If the show Urban Tribes is meant to "display the diversity of the city on New York" from a fetish dealing outsider's perspective it succeeds:
At best the photograph, Picnic, Central Park (2009) is "dark tourism” in the art space. Peddling in the most low brow, low concept and lazy cultural appropriation that I have seen in a decade. Here is my letter to the curator who is fighting to have the work put back in her show in Brooklyn in 2019. To the NYFA’s credit they removed the image when made aware of it”s offensiveness.
Hello Luchia Lee,
If the photograph, Picnic, Central Park (2009), by the artist, Ching-Yao Chen, (part of I love New York) had been made by a White artist, I believe you & very likely the artist might have been reminded of similar things that it made me think of.
(Auburn University Alabama 2001 from Google)
The first two things that flickered to mind for me were; 1. blackface fraternity party pictures that circulate on Facebook today & 2. old black and white films where white actors squinted their eyes and wore fake oversized front teeth. Those are proper comparisons to this piece by Chen. Both the above and below are obvious in their offense in a contemporary (perhaps any) context whether or not one is Black, Asian, from the US or not.
Being a person of color or feeling himself marginalized either in a racial, cultural or international manner doesn't excuse the fact that Picnic is offensive. Because he's created a caricature of not HIS OWN situation and specifically THEIR suffering.
I read that you believe there was no intended malice on the part of Chen. In creating this work. But even if not the intention, the piece Picnic checks ALL the boxes of exclusion, assumption, presumption, fetishization and marginalization that you, organizations like yours and the NYFA are against. No re-writing or re-contextualization of the piece will erase this.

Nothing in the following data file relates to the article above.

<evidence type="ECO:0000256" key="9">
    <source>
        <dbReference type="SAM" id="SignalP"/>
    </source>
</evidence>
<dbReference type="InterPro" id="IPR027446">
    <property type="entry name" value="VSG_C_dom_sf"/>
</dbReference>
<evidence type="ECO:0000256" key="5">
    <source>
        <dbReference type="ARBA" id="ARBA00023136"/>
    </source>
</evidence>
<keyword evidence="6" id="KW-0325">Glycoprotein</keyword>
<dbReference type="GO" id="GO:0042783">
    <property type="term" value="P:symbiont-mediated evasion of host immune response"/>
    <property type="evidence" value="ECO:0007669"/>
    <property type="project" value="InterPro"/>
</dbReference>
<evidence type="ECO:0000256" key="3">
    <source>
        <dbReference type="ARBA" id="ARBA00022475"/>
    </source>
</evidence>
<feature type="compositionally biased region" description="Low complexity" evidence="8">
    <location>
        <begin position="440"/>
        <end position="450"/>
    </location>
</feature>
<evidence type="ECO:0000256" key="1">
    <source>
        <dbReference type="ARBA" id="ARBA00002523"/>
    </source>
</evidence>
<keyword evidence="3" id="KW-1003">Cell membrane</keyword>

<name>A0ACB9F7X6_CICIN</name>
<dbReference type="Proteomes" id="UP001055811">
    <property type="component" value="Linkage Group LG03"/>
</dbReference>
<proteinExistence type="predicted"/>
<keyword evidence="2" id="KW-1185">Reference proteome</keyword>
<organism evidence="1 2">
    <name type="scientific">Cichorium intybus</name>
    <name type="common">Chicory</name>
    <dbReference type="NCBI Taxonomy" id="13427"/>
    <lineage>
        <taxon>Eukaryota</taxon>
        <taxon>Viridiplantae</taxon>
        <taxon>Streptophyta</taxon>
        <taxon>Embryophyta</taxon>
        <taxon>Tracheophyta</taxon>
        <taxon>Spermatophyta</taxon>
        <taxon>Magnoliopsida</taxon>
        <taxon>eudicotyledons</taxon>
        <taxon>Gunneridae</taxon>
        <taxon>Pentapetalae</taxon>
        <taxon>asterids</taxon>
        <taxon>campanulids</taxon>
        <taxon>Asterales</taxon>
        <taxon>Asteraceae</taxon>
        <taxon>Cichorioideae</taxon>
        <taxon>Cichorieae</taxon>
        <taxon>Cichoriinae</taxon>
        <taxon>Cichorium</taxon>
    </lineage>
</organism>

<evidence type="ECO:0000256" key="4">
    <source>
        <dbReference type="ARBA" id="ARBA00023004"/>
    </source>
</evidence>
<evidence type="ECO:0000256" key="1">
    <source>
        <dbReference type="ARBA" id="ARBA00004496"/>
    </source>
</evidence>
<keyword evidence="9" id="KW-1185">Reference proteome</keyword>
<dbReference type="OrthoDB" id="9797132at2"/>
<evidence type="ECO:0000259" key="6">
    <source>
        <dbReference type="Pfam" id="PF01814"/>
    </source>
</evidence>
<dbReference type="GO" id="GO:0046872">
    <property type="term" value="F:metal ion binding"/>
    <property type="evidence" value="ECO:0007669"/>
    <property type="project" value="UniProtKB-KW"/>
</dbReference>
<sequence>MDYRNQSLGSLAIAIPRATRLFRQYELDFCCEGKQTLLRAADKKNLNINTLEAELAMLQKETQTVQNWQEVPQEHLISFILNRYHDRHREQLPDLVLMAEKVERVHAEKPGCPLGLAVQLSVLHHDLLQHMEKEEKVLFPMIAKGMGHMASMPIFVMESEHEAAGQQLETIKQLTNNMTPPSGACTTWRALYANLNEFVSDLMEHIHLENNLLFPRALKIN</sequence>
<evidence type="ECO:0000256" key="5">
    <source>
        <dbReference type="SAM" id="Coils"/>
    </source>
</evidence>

I am aware that the venerated Cindy Sherman did create at least one large format "Blackface" Self Portrait which I have seen. Not a sensitive decision possibly but she did it. But she has, to my knowledge, never shown it in public (it is owned by a private collector in NY). I'm not of the mind that Chen should not have made this work or explored that creative impulse. I do believe that bringing this work into the public sphere legitimises the modes and methods of parody, racism and stereotyping he perhaps unknowingly employed. I take issue with future inclusion of it in the show Urban Tribes. I hope that it will not be rehung in that or any public arena unless as a cautionary tale of what diversity doesn't look like.
Further, a larger than life projection of Picnic, Central Park in a public arena is perhaps more Injurious that hanging it in a private gallery (if anyone is asking/wondering). I'm hoping that will not happen either.
Diversity implies inclusion. Permission requires asking. Proximity leads to understanding.
If you read all or any of this letter I appreciate that and can and will make myself available to speak with you or on any future art/community discussions about these topics.
Thank you for your time.